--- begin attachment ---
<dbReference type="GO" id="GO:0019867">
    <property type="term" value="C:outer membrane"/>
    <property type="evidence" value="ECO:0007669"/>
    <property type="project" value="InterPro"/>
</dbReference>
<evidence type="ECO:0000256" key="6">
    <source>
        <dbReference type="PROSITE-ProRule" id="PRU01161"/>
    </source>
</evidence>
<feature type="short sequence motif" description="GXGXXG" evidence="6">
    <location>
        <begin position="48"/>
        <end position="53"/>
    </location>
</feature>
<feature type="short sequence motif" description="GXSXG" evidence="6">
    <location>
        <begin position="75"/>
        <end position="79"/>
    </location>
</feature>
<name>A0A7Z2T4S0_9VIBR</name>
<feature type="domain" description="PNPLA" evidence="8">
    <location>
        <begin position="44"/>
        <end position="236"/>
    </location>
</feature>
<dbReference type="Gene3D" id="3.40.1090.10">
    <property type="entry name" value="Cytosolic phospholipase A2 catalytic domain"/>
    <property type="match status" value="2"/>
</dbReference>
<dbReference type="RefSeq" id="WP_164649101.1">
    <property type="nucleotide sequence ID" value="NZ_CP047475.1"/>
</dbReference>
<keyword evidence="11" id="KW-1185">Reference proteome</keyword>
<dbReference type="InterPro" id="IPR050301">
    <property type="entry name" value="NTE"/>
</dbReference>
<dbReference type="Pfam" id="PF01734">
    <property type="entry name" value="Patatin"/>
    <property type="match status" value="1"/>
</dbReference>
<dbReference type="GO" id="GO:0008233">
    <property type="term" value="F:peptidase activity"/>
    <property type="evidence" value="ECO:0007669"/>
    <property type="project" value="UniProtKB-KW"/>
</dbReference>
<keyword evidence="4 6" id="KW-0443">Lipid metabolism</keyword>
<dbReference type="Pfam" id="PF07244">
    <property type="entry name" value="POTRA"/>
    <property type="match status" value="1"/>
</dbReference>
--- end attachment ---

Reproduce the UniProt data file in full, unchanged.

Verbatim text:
<dbReference type="GO" id="GO:0019867">
    <property type="term" value="C:outer membrane"/>
    <property type="evidence" value="ECO:0007669"/>
    <property type="project" value="InterPro"/>
</dbReference>
<evidence type="ECO:0000256" key="6">
    <source>
        <dbReference type="PROSITE-ProRule" id="PRU01161"/>
    </source>
</evidence>
<feature type="short sequence motif" description="GXGXXG" evidence="6">
    <location>
        <begin position="48"/>
        <end position="53"/>
    </location>
</feature>
<feature type="short sequence motif" description="GXSXG" evidence="6">
    <location>
        <begin position="75"/>
        <end position="79"/>
    </location>
</feature>
<name>A0A7Z2T4S0_9VIBR</name>
<feature type="domain" description="PNPLA" evidence="8">
    <location>
        <begin position="44"/>
        <end position="236"/>
    </location>
</feature>
<dbReference type="Gene3D" id="3.40.1090.10">
    <property type="entry name" value="Cytosolic phospholipase A2 catalytic domain"/>
    <property type="match status" value="2"/>
</dbReference>
<dbReference type="RefSeq" id="WP_164649101.1">
    <property type="nucleotide sequence ID" value="NZ_CP047475.1"/>
</dbReference>
<keyword evidence="11" id="KW-1185">Reference proteome</keyword>
<dbReference type="InterPro" id="IPR050301">
    <property type="entry name" value="NTE"/>
</dbReference>
<dbReference type="Pfam" id="PF01734">
    <property type="entry name" value="Patatin"/>
    <property type="match status" value="1"/>
</dbReference>
<dbReference type="GO" id="GO:0008233">
    <property type="term" value="F:peptidase activity"/>
    <property type="evidence" value="ECO:0007669"/>
    <property type="project" value="UniProtKB-KW"/>
</dbReference>
<keyword evidence="4 6" id="KW-0443">Lipid metabolism</keyword>
<dbReference type="Pfam" id="PF07244">
    <property type="entry name" value="POTRA"/>
    <property type="match status" value="1"/>
</dbReference>